The report observes that certain abuses are committed by provincial and local officials because they do not understand government religious policies, but that “central government permits inconsistent and contradictory implementation” at a local level. Based on their meetings during the August 2015 visit, USCIRF concludes that there is “some degree of central government complicity in, or indifference to, provincial-level abuses”.

According to the report, whereas Buddhism is practiced by the majority of Vietnam’s 94 million population, “those operating independent from the state-sanctioned Vietnamese Buddhist Sangha often are government targets. This includes the leadership of the Unified Buddhist Church of Vietnam (UBCV), such as Thich Quang Do, who remains under house arrest, and Buddhist Youth Movement leader Le Cong Cau. In April 2015, Le Cong Cau was detained and questioned for three days, and later in the year he was prevented several times from traveling to meet visiting government officials from the United States and Germany.” —

Created under the 1998 International Religious Freedom Act, USCIRF is an independent, bipartisan government advisory body that monitors religious freedom worldwide and makes policy recommendations to the US President, Secretary of State, and Congress. Under the International Religious Freedom Act, the U.S. may impose a series of measures, ranging from travel restrictions to economic sanctions, on countries designated as CPCs.


HCMC-based Activist Detained, Beaten by Police While Protesting Formosa’s Pollution

Defend the Defenders: Do Duc Hop, an activist from Ho Chi Minh City, said he, together with other followers, were severely assaulted by the local police while they participated in a peaceful demonstration on May 1 against the Taiwanese Formosa steel plant’s alleged pollution of the water in the central coastal region which is believed to have caused the massive death of aquatic species in the region.

On Sunday morning, when Mr. Hop arrived in the city’s center where other activists gathered, police officers and plainclothes agents beat and handcuffed him and took him into police custody for over ten hours. During the detention, police officers interrogated him without providing food, he said, adding he saw police assaulted other detained activists in the police station.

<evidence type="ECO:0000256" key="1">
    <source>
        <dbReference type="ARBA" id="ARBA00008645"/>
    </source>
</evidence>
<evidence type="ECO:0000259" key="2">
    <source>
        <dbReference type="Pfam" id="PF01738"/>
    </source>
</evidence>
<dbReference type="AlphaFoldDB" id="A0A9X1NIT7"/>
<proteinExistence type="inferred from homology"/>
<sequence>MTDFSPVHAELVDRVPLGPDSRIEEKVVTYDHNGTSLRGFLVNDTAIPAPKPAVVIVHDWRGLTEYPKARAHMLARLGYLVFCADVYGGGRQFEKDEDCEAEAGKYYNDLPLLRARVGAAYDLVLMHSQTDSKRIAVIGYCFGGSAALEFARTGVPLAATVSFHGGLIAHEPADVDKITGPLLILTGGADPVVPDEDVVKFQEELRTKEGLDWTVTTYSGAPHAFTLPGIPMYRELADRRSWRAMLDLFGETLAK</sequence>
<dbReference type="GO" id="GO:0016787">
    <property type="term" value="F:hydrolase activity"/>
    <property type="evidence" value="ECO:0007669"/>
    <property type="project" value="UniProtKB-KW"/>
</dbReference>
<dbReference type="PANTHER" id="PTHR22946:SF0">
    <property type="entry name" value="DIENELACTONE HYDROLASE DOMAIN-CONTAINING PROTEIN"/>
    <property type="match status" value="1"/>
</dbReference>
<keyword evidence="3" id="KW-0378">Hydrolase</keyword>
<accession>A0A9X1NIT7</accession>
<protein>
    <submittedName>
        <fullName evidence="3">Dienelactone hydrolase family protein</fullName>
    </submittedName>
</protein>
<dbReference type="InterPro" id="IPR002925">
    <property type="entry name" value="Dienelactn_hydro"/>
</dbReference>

Hop said police did not show any warrant or any decision from authorized agencies for the detention of him and other activists.

Mr. Hop condemned the police persecution against environmentalists and called on the public to voice their concerns about the contamination of the sea in the central coastal region. Vietnamese have rights to be informed of what happened in the central region’s sea water while the government must thoroughly investigate the level of water contamination with toxic chemicals and take proper measures to deal with the issue.

Local social networks have reported that dozens of activists in HCMC were arrested and seriously assaulted by the local police on May 1. Police released the detainees in the late evening of Sunday and early morning of Monday.

Đỗ Đức Hợp: Bị đánh đập lẫn bị còng tay như tội phạm do đi tuần hành vì môi trường

============= May 03============

Vietnam Government Strictly Controls Local Media: Well-known Bloggers

Defend the Defenders: Vietnam’s government has strictly controlled the local media, said well-known bloggers Huynh Ngoc Chenh and Doan Trang in interviews with the Voice of America radio.

Mr. Chenh, a veteran journalist who won the Net Citizen prize of the Paris-based Reporters Without Borders in 2013, said Vietnam has no freedom of press. The country has over 700 printed newspapers and newswires and hundreds of television channels but they are under strict control of the communist party’s Commission for Propaganda and Education.

Sharing Mr. Chenh’s opinions, blogger Doan Trang said Vietnam’s authorities sometime ease their control over corruption issues.

Both bloggers said local activists have used social networks, especially Facebook to exchange information on critical issues such as China’s violations of the country’s sovereignty in the East Sea (South China Sea), human rights violations, environmental pollution and corruption.

Vietnam’s government has strived to control social networks, however, it cannot succeed in many times.

In April 2016, the Reporters Without Borders ranked Vietnam at the 175th place among 180 countries on freedom of press.

Các nhà hoạt động: Báo chí Việt Nam vẫn bị kiểm soát chặt chẽ

=========== April 4=============

Vietnam Activist Alleges Torture, Animal-like Treatment during Seven-day Detention by Security Forces

Defend the Defenders: Mr. Truong Minh Tam, a member of the pro-democracy group Vietnam Path Movement, has said that he was tortured and treated like an animal by Vietnamese security forces during a six-day detention from April 28 to May 04.